For September 18, 2019
In the past, I have shared this story and I do so again because it continues to be relevant.
Years ago when I was in my late teens, I still lived with my parents. We lived in a nice family-friendly, quiet neighborhood. One day, however, as I was taking our dog for a walk, I noticed that a new family had moved in around the corner. I was horrified to see that they had three big dogs that were chained in the yard; the only shelter provided was rusty barrels. It was late fall, and I worried and prayed non-stop about those dogs.
I simply could not stand another minute of worrying about those dogs being so cold when the weather forecast predicted freezing temperatures. I went to Murphy’s in Ballou Park and bought several bath towels. A couple of years before, my parents had given me a fluffy yellow bathrobe. I loved that robe; it was warm and soft and everything a bathrobe should be. I decided the dogs needed that fluffy robe more than I did, so I put it in the pile with the towels and walked around the corner to where the dogs were chained.
A woman answered the door when I knocked. I told her that I was concerned about the dogs being cold, so I would like her to put the towels and the robe in their barrels. She looked at me like I had lost my mind, but took the large pile from me. She closed the door, and I went back home.
The next day, I walked back by the house and did not see any towels or yellow robe in the barrels. All I saw were chained dogs huddled by the barrels. The temperature had dipped overnight and it was freezing. I knocked on the door again, and when the woman opened the door, she was wearing my fluffy yellow robe. I told her I was disappointed, and then went back home.
A few weeks later, the dogs disappeared, and I hoped they were in a better place. This happened in a day long before Facebook when the woman could have ranted about being harassed by a silly young girl, and, unfortunately, it happened years before the animal protection laws in Virginia and Danville were strengthened.
In the comprehensive animal care section of the Code now, owners of companion animals must provide adequate shelter that is specifically defined as:
"Adequate shelter" means provision of and access to shelter that is suitable for the species, age, condition, size, and type of each animal; provides adequate space for each animal; is safe and protects each animal from injury, rain, sleet, snow, hail, direct sunlight, the adverse effects of heat or cold, physical suffering, and impairment of health; is properly lighted; is properly cleaned; enables each animal to be clean and dry, except when detrimental to the species; during hot weather, is properly shaded and does not readily conduct heat; during cold weather, has a windbreak at its entrance and provides a quantity of bedding material consisting of straw, cedar shavings, or the equivalent that is sufficient to protect the animal from cold and promote the retention of body heat; and, for dogs and cats, provides a solid surface, resting platform, pad, floormat, or similar device that is large enough for the animal to lie on in a normal manner and can be maintained in a sanitary manner. Under this chapter, shelters whose wire, grid, or slat floors (i) permit the animals' feet to pass through the openings, (ii) sag under the animals' weight, or (iii) otherwise do not protect the animals' feet or toes from injury are not adequate shelter.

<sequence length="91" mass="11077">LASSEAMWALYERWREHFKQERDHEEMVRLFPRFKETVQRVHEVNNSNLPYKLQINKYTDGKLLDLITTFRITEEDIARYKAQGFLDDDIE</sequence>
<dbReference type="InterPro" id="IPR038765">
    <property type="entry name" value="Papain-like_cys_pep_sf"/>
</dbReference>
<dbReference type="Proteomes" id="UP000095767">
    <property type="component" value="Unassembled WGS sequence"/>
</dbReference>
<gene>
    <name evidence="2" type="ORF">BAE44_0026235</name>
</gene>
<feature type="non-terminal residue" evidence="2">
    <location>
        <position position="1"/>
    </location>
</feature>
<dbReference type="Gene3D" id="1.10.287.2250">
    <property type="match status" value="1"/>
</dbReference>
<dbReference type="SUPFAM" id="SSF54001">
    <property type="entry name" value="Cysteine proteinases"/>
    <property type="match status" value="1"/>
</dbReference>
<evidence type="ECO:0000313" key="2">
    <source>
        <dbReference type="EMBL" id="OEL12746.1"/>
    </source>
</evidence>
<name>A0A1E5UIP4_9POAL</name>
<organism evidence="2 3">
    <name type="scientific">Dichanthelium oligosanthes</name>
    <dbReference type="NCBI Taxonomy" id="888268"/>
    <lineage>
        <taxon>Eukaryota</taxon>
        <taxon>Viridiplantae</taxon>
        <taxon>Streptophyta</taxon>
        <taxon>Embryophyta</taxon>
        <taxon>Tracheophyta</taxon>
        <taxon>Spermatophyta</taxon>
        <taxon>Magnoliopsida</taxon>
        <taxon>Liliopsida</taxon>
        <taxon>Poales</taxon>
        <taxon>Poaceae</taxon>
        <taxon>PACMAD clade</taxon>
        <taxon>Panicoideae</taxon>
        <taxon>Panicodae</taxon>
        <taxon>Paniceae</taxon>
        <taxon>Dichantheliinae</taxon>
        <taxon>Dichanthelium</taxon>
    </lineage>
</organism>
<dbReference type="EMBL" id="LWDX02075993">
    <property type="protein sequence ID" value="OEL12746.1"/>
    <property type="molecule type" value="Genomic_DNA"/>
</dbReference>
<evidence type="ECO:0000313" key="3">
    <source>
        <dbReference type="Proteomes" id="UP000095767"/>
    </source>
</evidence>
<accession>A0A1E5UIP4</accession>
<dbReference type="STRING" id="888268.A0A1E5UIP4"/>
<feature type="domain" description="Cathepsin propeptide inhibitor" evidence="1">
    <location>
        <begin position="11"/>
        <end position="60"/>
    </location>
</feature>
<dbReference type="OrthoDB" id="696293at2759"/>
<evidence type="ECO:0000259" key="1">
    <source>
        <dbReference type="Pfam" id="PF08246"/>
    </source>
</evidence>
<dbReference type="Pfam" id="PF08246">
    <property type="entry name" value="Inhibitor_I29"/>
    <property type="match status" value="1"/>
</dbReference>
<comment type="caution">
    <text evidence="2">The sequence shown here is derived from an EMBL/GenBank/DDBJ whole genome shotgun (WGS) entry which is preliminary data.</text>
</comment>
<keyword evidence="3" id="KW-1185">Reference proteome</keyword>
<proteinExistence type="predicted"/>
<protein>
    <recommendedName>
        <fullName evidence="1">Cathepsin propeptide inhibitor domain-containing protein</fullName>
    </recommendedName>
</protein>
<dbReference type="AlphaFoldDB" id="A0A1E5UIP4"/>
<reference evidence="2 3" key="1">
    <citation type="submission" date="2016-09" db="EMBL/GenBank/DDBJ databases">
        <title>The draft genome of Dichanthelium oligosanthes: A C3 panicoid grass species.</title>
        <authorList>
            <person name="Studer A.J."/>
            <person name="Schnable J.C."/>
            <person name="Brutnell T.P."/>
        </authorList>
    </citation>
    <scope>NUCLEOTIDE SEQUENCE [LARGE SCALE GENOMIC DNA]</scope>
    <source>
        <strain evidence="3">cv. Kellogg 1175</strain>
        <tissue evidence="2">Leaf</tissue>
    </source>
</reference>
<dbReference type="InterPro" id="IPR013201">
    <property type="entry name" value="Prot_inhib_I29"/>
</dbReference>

Clearly, rusty barrels would no longer be considered adequate shelter, thank goodness! In fact, although some localities consider plastic barrels to be adequate shelter, most localities do not and the Attorney General’s office sent an alert to animal control officers, indicating they are not to be considered adequate shelter. They provide no warmth, no protection from the elements, and no solid surface. Doghouses that do not have floors also do not meet the legal standards of care.
As pet owners prepare their outside companion animals (and cats are not excluded) for cold weather, we strongly urge them to consider examine the shelter provided and determine if it meets the legal requirements.
It is the least they can do for the outside companion animals.